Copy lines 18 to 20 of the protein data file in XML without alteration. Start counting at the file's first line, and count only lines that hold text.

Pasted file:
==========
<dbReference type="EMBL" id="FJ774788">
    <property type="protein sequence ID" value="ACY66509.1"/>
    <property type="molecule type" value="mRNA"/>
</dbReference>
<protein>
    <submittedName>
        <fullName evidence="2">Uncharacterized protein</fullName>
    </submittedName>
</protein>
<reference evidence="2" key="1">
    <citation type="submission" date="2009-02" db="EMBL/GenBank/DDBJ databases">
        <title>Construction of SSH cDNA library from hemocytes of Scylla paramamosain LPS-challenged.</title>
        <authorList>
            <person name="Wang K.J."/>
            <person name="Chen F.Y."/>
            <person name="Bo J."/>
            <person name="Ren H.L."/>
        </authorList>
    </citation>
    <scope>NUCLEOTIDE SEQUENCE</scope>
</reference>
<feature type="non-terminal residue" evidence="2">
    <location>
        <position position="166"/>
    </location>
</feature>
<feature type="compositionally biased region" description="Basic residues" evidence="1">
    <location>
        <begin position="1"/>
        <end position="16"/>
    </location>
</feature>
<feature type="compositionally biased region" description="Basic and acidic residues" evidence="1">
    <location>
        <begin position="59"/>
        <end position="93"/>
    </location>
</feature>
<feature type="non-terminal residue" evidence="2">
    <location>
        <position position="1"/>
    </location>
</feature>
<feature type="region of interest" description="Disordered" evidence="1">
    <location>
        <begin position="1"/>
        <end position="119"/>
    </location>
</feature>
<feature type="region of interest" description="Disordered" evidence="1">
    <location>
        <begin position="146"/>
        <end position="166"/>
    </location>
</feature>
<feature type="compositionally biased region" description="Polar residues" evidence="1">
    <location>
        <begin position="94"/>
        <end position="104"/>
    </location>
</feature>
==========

        </authorList>
    </citation>
    <scope>NUCLEOTIDE SEQUENCE</scope>